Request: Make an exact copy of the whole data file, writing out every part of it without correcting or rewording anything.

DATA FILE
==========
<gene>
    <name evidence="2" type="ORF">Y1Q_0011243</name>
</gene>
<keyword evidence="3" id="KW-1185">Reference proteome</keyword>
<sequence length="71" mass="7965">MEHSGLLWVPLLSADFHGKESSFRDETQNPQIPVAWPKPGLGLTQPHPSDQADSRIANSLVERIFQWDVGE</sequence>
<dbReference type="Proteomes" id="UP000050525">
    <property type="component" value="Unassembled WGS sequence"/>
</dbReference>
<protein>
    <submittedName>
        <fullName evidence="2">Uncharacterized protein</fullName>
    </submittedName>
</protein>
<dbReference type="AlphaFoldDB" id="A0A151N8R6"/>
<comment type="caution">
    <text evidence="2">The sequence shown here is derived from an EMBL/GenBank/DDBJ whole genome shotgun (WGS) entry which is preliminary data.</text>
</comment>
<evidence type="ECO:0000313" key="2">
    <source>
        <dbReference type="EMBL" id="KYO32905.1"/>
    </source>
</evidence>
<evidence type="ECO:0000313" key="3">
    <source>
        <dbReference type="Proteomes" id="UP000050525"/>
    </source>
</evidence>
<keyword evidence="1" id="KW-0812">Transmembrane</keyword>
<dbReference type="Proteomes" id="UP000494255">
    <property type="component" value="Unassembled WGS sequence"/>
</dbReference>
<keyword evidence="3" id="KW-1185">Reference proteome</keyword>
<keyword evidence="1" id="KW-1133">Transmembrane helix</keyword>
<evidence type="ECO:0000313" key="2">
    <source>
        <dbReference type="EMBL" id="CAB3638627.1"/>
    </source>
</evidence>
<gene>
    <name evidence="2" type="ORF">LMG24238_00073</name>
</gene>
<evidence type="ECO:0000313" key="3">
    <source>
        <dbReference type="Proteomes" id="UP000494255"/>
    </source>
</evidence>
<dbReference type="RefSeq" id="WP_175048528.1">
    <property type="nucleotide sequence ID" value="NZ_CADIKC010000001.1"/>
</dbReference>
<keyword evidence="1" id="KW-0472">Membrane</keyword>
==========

<gene>
    <name evidence="2" type="ORF">Y1Q_0011243</name>
</gene>
<keyword evidence="3" id="KW-1185">Reference proteome</keyword>
<sequence length="71" mass="7965">MEHSGLLWVPLLSADFHGKESSFRDETQNPQIPVAWPKPGLGLTQPHPSDQADSRIANSLVERIFQWDVGE</sequence>
<dbReference type="Proteomes" id="UP000050525">
    <property type="component" value="Unassembled WGS sequence"/>
</dbReference>
<protein>
    <submittedName>
        <fullName evidence="2">Uncharacterized protein</fullName>
    </submittedName>
</protein>
<dbReference type="AlphaFoldDB" id="A0A151N8R6"/>
<comment type="caution">
    <text evidence="2">The sequence shown here is derived from an EMBL/GenBank/DDBJ whole genome shotgun (WGS) entry which is preliminary data.</text>
</comment>
<evidence type="ECO:0000313" key="2">
    <source>
        <dbReference type="EMBL" id="KYO32905.1"/>
    </source>
</evidence>
<evidence type="ECO:0000313" key="3">
    <source>
        <dbReference type="Proteomes" id="UP000050525"/>
    </source>
</evidence>
<keyword evidence="1" id="KW-0812">Transmembrane</keyword>
<dbReference type="Proteomes" id="UP000494255">
    <property type="component" value="Unassembled WGS sequence"/>
</dbReference>
<keyword evidence="3" id="KW-1185">Reference proteome</keyword>
<keyword evidence="1" id="KW-1133">Transmembrane helix</keyword>
<evidence type="ECO:0000313" key="2">
    <source>
        <dbReference type="EMBL" id="CAB3638627.1"/>
    </source>
</evidence>
<gene>
    <name evidence="2" type="ORF">LMG24238_00073</name>
</gene>
<evidence type="ECO:0000313" key="3">
    <source>
        <dbReference type="Proteomes" id="UP000494255"/>
    </source>
</evidence>
<dbReference type="RefSeq" id="WP_175048528.1">
    <property type="nucleotide sequence ID" value="NZ_CADIKC010000001.1"/>
</dbReference>
<keyword evidence="1" id="KW-0472">Membrane</keyword>